In many of the Slavic and Baltic countries, Kvass is a sour rye-flavored soft drink. There are two types of kvass: mass-produced kvass, and traditional, homemade kvass.
What is typically sold in supermarkets as kvass is a pale imitation of the homemade product, and is usually simply carbonated water, barley/rye malt syrup, sugar, and caramel coloring. True, real, living kvass is meant to be consumed fresh and is generally too perishable to mass-produce.
Traditional kvass is made by steeping stale rye bread in hot water overnight, typically with a little sugar or grape must. The wort is then pitched with a very small amount of yeast, which, combined with lactobacillus from the air and the maltose and sucrose in the wort, creates a live and active culture. A byproduct of this is a small amount of alcohol (less than 2%), but kvass is not considered an alcoholic beverage in countries where it is commonly consumed.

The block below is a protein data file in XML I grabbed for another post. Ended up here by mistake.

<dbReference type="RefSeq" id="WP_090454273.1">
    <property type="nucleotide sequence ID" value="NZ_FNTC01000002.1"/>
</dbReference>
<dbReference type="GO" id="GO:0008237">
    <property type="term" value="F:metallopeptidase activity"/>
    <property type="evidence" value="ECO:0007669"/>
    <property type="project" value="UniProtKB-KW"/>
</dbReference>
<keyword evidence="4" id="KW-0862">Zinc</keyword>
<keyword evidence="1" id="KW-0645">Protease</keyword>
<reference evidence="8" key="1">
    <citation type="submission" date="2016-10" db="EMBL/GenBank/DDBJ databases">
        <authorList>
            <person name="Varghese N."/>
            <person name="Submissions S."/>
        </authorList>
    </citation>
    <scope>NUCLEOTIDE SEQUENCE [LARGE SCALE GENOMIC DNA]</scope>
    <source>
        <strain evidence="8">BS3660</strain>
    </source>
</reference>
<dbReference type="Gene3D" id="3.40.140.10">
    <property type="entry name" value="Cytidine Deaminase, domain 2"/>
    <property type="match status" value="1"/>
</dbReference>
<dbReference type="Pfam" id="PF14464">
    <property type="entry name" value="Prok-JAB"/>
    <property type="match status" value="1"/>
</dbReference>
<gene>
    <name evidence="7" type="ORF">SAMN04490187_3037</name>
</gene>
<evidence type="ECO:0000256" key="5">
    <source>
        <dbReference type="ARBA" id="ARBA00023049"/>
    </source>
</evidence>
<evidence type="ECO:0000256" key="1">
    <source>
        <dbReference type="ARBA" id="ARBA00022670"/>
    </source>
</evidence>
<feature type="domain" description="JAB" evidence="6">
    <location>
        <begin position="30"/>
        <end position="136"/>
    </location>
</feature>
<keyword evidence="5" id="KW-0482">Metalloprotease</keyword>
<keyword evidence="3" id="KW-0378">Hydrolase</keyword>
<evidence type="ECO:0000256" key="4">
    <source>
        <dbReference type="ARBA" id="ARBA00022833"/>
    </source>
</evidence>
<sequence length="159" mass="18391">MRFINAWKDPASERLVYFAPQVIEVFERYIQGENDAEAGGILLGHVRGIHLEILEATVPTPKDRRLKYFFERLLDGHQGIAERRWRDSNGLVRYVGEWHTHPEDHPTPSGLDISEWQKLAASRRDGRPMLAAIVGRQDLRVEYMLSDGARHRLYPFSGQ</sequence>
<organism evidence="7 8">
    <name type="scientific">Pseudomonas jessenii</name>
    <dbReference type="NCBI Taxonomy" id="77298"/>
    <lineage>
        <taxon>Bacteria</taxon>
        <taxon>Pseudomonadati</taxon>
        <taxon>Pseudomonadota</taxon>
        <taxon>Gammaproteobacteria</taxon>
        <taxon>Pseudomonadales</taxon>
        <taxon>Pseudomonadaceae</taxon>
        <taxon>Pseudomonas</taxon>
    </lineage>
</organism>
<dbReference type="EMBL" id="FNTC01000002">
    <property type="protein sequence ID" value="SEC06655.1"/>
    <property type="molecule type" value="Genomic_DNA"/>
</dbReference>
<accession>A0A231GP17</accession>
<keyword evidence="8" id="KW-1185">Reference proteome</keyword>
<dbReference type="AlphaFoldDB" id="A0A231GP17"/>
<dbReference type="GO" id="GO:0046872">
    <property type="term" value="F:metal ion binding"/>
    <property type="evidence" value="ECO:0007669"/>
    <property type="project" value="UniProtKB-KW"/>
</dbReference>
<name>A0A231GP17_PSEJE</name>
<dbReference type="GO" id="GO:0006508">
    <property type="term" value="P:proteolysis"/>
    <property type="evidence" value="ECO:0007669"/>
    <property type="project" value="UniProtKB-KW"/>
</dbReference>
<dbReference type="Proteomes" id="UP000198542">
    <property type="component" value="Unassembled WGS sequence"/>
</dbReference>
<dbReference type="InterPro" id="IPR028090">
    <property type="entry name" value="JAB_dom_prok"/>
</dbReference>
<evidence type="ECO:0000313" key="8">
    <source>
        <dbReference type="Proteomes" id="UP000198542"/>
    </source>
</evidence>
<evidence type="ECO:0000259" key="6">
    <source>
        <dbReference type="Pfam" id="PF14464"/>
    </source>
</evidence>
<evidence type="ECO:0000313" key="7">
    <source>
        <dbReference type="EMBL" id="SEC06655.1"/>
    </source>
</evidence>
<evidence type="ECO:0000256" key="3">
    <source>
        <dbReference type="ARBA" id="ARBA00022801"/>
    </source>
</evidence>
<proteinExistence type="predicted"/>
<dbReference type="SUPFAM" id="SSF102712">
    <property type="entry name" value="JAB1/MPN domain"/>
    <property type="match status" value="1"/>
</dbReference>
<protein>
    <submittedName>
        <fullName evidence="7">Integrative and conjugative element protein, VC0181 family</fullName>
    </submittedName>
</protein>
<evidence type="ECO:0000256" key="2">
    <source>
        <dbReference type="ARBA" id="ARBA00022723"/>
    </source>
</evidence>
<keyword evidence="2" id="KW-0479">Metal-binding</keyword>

After four to six hours of fermentation at room temperature, the wort is racked and bottled or kegged. The drink is sweetest a day or two after racking and gradually becomes more sour and earthy with time; after a week it is too spoiled to drink.
Additives (raisins, whole or puréed fruit, spices) are very common.